Advanced customer segmentation also prevents customers from inappropriately being targeted for a service that may no longer be needed. We have had success in presenting plans to energy utility customers on the ten-year anniversary of their water heater being installed in their home, utilizing technician and repair data that had been warehoused for many years. Referring to the specific date of installation within the marketing material proves a powerful purchase trigger and is a good example of using data to get a relevant message to the customer at the right time.

Embracing new methods, advanced technologies and Big Data that enable improved targeting and measurement can have a major impact on messaging and marketing efforts and in turn, program success or your bottom line. Utilities that opt into a more deterministic marketing approach driven by Big Data have the opportunity to optimize return on investment, while precisely measuring outreach effectiveness.

With More Information Comes Greater Responsibility

The Information Age has also brought upon us new security challenges. As businesses have grown more excited for the tremendous impact Big Data can have on their industry segment, consumers have become increasingly concerned about the security and privacy of their personal information. This dichotomy has created complex challenges for businesses spanning industries around the world, and utilities are no exception.

My colleague Kenya Soares, Chief Information Security Officer of HomeServe, recently remarked in Electric Light & Power that “With more information comes a greater need to secure the data, and that security requires more dedicated resources and manpower.” Her point deserves reinforcing: as customer-focused businesses, it is critical that utilities and their partners evolve as technologies advance and consumers change, to ensure they meet the necessary standards of information management in this day and age.

There will always be risks associated with the storage and sharing of information, however, there are a number of best practices utilities and their partners should follow to ensure the personal information of customers is securely protected.  Investment in next generation firewalls, both at the perimeter and within the business, to protect sensitive data areas is essential, as well as ongoing threat and vulnerability scanning, notification and management processes. When sensitive data is stored and transmitted, strong cryptography & restrictive access controls are a must.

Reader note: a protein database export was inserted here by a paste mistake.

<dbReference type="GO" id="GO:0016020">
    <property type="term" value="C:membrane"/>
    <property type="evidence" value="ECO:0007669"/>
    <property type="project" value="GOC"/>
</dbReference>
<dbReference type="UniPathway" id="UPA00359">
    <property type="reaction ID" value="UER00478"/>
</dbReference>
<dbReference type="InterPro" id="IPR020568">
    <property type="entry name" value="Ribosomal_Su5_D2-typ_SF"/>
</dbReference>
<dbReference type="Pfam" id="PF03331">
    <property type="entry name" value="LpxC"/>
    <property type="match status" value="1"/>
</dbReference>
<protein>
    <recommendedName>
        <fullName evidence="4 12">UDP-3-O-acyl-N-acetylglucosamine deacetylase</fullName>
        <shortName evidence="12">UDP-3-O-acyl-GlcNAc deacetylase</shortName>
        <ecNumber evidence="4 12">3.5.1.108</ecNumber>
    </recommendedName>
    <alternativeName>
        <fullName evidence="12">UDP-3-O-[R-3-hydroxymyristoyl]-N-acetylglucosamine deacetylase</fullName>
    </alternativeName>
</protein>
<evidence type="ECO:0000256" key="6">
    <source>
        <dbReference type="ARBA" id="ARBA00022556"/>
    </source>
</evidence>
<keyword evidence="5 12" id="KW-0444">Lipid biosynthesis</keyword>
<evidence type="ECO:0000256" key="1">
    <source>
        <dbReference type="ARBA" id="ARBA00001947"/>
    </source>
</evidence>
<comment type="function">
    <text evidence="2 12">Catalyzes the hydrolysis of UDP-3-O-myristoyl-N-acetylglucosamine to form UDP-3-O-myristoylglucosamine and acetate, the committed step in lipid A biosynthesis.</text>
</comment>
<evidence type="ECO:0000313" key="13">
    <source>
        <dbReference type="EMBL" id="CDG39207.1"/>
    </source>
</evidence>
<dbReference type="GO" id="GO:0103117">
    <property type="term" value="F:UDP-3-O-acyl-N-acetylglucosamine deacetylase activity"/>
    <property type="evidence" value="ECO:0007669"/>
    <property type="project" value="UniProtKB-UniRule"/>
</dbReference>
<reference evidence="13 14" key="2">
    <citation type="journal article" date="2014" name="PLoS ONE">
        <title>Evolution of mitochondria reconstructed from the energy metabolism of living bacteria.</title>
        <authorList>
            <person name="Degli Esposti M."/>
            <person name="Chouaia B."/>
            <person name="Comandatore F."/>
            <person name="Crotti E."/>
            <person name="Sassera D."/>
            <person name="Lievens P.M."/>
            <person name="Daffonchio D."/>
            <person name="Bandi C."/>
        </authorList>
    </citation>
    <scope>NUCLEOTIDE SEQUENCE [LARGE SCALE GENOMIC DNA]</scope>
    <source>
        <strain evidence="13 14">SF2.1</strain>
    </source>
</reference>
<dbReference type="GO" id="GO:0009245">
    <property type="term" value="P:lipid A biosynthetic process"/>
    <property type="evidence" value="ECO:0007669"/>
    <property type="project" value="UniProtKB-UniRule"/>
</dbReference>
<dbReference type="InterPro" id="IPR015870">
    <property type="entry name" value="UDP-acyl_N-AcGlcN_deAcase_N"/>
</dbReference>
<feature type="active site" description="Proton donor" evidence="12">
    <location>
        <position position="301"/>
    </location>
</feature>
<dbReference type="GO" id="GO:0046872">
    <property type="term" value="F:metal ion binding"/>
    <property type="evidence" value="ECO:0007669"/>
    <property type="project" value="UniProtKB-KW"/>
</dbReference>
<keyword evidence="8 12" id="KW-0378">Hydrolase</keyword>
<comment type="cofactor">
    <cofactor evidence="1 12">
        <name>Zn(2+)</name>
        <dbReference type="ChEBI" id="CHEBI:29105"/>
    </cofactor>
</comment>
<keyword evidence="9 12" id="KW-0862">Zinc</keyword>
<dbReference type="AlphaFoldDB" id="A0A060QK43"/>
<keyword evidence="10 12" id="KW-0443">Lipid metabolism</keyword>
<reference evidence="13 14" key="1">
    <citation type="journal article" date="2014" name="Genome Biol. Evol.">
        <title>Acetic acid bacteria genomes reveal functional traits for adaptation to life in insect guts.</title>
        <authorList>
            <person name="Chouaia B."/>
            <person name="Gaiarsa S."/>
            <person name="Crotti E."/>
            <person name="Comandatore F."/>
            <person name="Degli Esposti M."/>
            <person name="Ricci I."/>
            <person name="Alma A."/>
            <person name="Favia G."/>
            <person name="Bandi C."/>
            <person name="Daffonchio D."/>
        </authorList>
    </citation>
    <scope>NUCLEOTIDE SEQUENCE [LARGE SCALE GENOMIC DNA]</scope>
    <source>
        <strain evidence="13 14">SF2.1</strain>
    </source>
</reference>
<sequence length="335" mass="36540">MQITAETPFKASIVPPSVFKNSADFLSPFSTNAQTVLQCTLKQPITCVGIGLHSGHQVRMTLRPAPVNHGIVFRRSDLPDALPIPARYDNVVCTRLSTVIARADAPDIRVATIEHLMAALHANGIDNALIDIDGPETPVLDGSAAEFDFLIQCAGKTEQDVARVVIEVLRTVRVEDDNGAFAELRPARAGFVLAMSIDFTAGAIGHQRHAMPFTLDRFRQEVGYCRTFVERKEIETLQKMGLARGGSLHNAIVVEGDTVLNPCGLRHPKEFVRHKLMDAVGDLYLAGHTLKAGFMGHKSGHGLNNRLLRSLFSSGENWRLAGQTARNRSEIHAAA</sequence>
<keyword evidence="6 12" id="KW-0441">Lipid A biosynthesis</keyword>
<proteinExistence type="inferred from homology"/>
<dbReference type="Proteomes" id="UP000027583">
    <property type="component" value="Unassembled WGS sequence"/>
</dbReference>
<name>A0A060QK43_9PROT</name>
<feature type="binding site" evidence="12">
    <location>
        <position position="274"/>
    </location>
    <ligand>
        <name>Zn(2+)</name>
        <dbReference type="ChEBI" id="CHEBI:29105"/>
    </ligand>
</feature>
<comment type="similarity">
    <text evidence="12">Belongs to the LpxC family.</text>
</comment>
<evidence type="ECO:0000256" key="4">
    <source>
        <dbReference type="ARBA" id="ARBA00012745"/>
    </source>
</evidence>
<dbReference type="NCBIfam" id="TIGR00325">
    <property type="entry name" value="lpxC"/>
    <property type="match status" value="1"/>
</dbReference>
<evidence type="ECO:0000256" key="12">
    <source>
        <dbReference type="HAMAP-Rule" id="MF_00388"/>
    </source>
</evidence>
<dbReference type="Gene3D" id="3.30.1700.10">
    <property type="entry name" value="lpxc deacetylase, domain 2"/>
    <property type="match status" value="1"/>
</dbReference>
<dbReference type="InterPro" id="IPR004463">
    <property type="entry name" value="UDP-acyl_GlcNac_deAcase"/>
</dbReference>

In addition to investment in technological safeguards, utility companies should conduct information security awareness training for all employees that work with customer data. At the same time, it is also vital to ensure third parties and partners that may have access to elements of customer data are vetted regularly to ensure they adhere to the same security practices, safeguards and standards as the utility company itself.  In the digital age where technologies change and evolve ever more quickly, it’s essential to stay abreast of changes in data protection, cybersecurity & emerging threats to keep customer information secure.

Utilities provide a service that’s vital to the well-being of consumers across the country, and they are expected to deliver that service reliably, affordably and safely. Big Data and analytics has the power to transform the business processes of utilities, while significantly enhancing the level of service provided to customers. By collaborating with strategic partners that can integrate data into every step of the business cycle—from operations and customer service to marketing and measurement—utilities can thrive amid challenges, taking full advantage of the valuable opportunities provided to them by the digital revolution.

This article was originally publshed on www.elp.com and can be viewed in full